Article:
New Internationalist

Action And Worth Reading

July 1984

Click here to subscribe to the print edition. [image, unknown] new internationalist 137[image, unknown] [image, unknown] [image, unknown] July 1984[image, unknown] Click here to search the mega index.

THE RICH [image, unknown] Action and worth reading...

[image, unknown]


[image, unknown]

[image, unknown]

The United Society for the Propagation of the Gospel
15 Tufton Street
London SWiP 3QQ
Tel: 01-222 4222


To serve God’s mission in the worldwide church including Britain. To support the priorities -decided by the Church of England’s partner churches with personnel and funds. To maintain work in church schools, colleges, hospitals, farms, offices and industries. To help transform this work so that each sharing church can become a self-supporting partner. To involve, stimulate, witness to justice, and educate the Church of England in its mission work at home and overseas.


We recruit skilled personnel on behalf of partner churches and fund their priority needs. We have schemes to enable people to gain experience of the church overseas on a volunteer basis and to work in a Christian community in Britain. We have a bursaries programme. We have fellowship groups, one of which arranges international exchanges and social action. We produce educational, worship and promotional material including filmstrips and challenging posters and publish a quarterly magazine Network.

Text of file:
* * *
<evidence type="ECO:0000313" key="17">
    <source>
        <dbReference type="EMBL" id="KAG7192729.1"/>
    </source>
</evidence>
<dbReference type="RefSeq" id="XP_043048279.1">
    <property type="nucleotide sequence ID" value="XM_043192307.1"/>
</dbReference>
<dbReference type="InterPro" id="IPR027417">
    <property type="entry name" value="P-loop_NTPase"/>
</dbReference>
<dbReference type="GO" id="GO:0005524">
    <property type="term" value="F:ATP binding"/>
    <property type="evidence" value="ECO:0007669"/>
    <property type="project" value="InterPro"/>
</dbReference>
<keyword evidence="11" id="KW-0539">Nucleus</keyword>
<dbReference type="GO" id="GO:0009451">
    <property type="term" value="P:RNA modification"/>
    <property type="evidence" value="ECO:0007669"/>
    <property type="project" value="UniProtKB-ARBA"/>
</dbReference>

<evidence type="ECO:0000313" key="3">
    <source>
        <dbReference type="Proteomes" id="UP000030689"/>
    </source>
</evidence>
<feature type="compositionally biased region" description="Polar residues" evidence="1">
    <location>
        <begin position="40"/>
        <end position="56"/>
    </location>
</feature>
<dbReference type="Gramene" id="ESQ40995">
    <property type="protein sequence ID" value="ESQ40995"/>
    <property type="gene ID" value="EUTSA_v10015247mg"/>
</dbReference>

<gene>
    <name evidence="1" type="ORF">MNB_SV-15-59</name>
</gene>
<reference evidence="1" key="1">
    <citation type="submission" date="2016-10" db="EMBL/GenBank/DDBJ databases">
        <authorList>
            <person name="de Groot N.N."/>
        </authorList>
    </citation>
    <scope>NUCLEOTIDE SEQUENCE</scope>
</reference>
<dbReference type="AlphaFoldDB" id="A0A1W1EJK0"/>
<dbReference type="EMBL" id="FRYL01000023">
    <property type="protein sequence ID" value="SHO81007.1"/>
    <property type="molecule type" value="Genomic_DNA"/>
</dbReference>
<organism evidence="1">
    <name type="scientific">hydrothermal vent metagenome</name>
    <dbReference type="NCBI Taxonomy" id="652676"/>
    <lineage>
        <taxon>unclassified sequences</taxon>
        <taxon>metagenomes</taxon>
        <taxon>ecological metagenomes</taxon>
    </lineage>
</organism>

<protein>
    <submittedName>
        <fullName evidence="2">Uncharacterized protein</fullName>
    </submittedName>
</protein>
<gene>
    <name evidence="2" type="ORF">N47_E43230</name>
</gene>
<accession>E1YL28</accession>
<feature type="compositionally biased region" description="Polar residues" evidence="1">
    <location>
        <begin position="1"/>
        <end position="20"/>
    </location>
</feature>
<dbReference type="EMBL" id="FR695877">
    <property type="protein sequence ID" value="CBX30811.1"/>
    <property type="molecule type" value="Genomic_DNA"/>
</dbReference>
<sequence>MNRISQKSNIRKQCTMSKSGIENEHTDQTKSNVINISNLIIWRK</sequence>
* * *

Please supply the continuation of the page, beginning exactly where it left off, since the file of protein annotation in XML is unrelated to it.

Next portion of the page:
To plant the Anglican church in many countries and enable these churches to move from dependence to independence. Parishes in Britain have benefitted from Christian corn- munities working in their area.


To recruit enough specialist personnel to work overseas and enough young people to work in parishes in Britain. To raise sufficient interest and involvement among British Christians to share their resources with their partner churches and appreciate what they can learn from them.


To move towards a worldwide sharing of God’s gifts.


In prayer to support the churches’ work. Skilled personnel to work overseas. Young people to work in parishes in Britain. Volunteers and supporters to help mission in the local parishes.

[image, unknown]

[image, unknown]

Freundeskreis Chotanagpur e.V.
Society of Friends of Chotanagpur

29a 75 Karlsruhe 1, Federal
Republic of Germany
Tel: 0721-816255


To help village groups in. India to improve their products, find a market for them in Europe and in their own country and organise them in cooperatives.

To practise an alternative model of trading with the help of volunteers, who put the needs of the producers before their own profit.